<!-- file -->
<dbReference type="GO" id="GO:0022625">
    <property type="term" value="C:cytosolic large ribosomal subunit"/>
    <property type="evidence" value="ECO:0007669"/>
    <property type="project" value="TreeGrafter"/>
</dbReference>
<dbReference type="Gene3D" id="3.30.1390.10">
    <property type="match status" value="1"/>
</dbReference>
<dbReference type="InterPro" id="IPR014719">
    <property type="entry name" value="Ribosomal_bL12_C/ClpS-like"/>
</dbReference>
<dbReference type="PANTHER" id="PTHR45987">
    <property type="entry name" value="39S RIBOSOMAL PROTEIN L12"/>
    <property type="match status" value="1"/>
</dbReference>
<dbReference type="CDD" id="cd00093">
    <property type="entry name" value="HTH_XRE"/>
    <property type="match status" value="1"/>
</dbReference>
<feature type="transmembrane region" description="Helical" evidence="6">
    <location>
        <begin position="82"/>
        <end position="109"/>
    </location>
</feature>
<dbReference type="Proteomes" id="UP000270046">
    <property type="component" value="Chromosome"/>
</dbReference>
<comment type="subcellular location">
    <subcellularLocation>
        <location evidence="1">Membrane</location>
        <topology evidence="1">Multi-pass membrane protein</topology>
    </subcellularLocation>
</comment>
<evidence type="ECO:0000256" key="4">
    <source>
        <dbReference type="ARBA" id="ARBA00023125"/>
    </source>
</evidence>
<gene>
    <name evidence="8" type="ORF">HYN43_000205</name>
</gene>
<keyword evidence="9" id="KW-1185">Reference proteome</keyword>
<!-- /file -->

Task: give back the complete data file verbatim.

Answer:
<dbReference type="GO" id="GO:0022625">
    <property type="term" value="C:cytosolic large ribosomal subunit"/>
    <property type="evidence" value="ECO:0007669"/>
    <property type="project" value="TreeGrafter"/>
</dbReference>
<dbReference type="Gene3D" id="3.30.1390.10">
    <property type="match status" value="1"/>
</dbReference>
<dbReference type="InterPro" id="IPR014719">
    <property type="entry name" value="Ribosomal_bL12_C/ClpS-like"/>
</dbReference>
<dbReference type="PANTHER" id="PTHR45987">
    <property type="entry name" value="39S RIBOSOMAL PROTEIN L12"/>
    <property type="match status" value="1"/>
</dbReference>
<dbReference type="CDD" id="cd00093">
    <property type="entry name" value="HTH_XRE"/>
    <property type="match status" value="1"/>
</dbReference>
<feature type="transmembrane region" description="Helical" evidence="6">
    <location>
        <begin position="82"/>
        <end position="109"/>
    </location>
</feature>
<dbReference type="Proteomes" id="UP000270046">
    <property type="component" value="Chromosome"/>
</dbReference>
<comment type="subcellular location">
    <subcellularLocation>
        <location evidence="1">Membrane</location>
        <topology evidence="1">Multi-pass membrane protein</topology>
    </subcellularLocation>
</comment>
<evidence type="ECO:0000256" key="4">
    <source>
        <dbReference type="ARBA" id="ARBA00023125"/>
    </source>
</evidence>
<gene>
    <name evidence="8" type="ORF">HYN43_000205</name>
</gene>
<keyword evidence="9" id="KW-1185">Reference proteome</keyword>